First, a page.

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T-Shirt by Darwin

It’s been burned, washed, stoned, dipped in acid, discarded and rediscovered, even shot. The evolution of a once-humble garment.

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The T-shirt that changed my mind about T-shirts might not impress you much at first glance. But that’s because you’re not wearing it. Sure, it’s plain heather gray, and maybe you do have some treasured rag in your drawer that looks a bit similar. But trust me, you don’t have anything in there that remotely feels like it.

This shirt, if you’ll excuse me for sounding ridiculous, may be the most perfect garment I own. The fabric is thin to the point of almost being sheer, made of high-gauge long-fiber Sea Island cotton that is difficult to describe without resorting to clichés: soft as a buttered, cashmere baby’s bottom? Yes, that soft! I’ve sampled some of the comfiest shirts out there, like the popular line by James Perse. But this takes it to another level. Designed by a New York fashion company called Loden Dager, the T-shirt is loose though not baggy, with shorter-than-usual sleeves, and it hangs just below the belt line. “It is a basic tee done in the most luxurious way we currently know how,” says Loden Dager designer Paul Marlow, who added that “we will keep exploring that limit and hopefully come up with something even better.”

Such perfection comes with what many will regard as an unconscionable price tag—$125. I can’t defend it, except to say that at least you’re not paying for a label or logo-infested status symbol. This shirt is made expressly to please the person wearing it, and nobody else. Its value is not projected outward to the world. It’s directed inward. And that ideal, it turns out, is what defines the men’s fashion–T-shirt movement these days.

In Paleolithic times, the T-shirt was a humble tool, worn beneath a shirt, to absorb perspiration. But ever since James Dean started wearing one without anything on top, it morphed into a form of personal advertising, a movable billboard. Even Dean’s plain white shirt conveyed a powerful message, which was, You can’t tell me who to be, a declaration that has never gone out of style. From the hippies in their tie-dyes to the disaffected metal kid I just saw in Washington Square Park wearing a gothic-stenciled Goatwhore T-shirt, the primary social function of a T-shirt has stayed the same. But it’s become a meager form of self-expression—people don’t pay much attention anymore. Nobody gave so much as a second glance at the Goatwhore kid. His shirt was howling into the void.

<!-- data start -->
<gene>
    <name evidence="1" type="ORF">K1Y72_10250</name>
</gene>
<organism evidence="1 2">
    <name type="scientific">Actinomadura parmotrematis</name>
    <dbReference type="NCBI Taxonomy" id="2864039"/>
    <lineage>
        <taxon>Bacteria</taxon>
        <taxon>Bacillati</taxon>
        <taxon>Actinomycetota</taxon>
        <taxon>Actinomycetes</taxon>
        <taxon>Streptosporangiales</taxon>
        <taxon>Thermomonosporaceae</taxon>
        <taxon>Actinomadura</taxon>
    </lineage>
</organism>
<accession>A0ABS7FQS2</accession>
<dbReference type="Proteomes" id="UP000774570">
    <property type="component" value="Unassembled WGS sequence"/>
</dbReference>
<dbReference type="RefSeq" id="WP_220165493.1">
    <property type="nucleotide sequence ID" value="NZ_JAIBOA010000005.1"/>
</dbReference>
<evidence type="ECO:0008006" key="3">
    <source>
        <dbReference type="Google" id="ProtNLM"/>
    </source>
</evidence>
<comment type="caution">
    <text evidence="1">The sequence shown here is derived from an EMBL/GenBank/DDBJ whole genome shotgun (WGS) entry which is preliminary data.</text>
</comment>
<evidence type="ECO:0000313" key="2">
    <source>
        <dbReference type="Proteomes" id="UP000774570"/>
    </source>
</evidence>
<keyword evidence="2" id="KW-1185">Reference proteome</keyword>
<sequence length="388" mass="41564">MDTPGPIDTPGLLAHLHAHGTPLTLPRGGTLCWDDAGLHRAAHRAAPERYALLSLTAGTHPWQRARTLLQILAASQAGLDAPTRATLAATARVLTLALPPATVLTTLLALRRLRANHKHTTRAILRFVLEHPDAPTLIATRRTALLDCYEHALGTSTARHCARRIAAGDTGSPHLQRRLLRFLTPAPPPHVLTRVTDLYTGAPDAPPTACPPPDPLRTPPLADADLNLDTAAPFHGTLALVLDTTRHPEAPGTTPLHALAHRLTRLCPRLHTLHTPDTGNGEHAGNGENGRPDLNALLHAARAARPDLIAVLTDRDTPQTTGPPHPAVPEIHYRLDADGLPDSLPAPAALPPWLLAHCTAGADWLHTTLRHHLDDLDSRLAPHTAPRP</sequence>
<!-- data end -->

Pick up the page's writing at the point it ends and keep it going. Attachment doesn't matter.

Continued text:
The greatest breakthrough of the last decade was when American Apparel, under the direction of its free-loving founder Dov Charney, turned the fit of a T-shirt into a message. Never mind the graphics or slogans. The message was you—your body thrust out there into the world, shrink-wrapped in every conceivable color. American Apparel remains powerful and ubiquitous in the T-shirt world, but the trends have gotten subtler and more introverted. In the same way that various art movements become hermetic and end up addressing the nature of art itself, today’s cutting-edge T-shirt is all about the T-shirt. Comfort, as in the Loden Dager shirt, is the golden principle, but it gets way more complicated than that. Because comfort isn’t simply a matter of how a shirt feels; it is also a matter of how you feel about the shirt. And designers are constantly trying to figure out how to game that relationship with science and technology. Just as denim designers have been doing for years, T-shirt makers are introducing artful imperfections in an effort to turn a commodity into something personal and familiar.

How does a new T-shirt feel instantly familiar? The patina of age is a good start. It not only softens shirts and makes them comfortable, it lends them the aura of uniqueness. This has been well understood for a long time — the sophisticated mainstream giant J.Crew has for years offered all kinds of stone-washing, garment-dying, faux-fading techniques. But designers keep coming up with ever more advanced ways to simulate the aging process and make it more nuanced, more authentic-looking. One newly popular material is called “slub knit,” a fabric made from threads that are not uniform. Held up to the light, the material looks clotted—denser chunks here, lighter chunks there, sort of like that old gym shirt of yours from college. A cooler name for the same general idea, introduced to me by a salesman at the men’s store Odin on Lafayette Street as we examined a Rag & Bone T-shirt, is “fire knit.” This style, funnily enough, is inspired by the irregular yarn that was produced before technology made smooth yarn the norm. Then there’s “burnout,” a more extreme, irregular effect achieved by taking a cotton-polyester-blend fabric and treating it with a chemical that both destroys cellulose-based threads (the cotton) and softens the polyester. Often, it leaves a shirt light, delicate, and basically see-through, which first proved popular with women and is now, improbably, becoming a hit with men. It is also possible to use burnout in particular sections of the garment, so you can make an embedded design from the difference in texture between treated and untreated sections.


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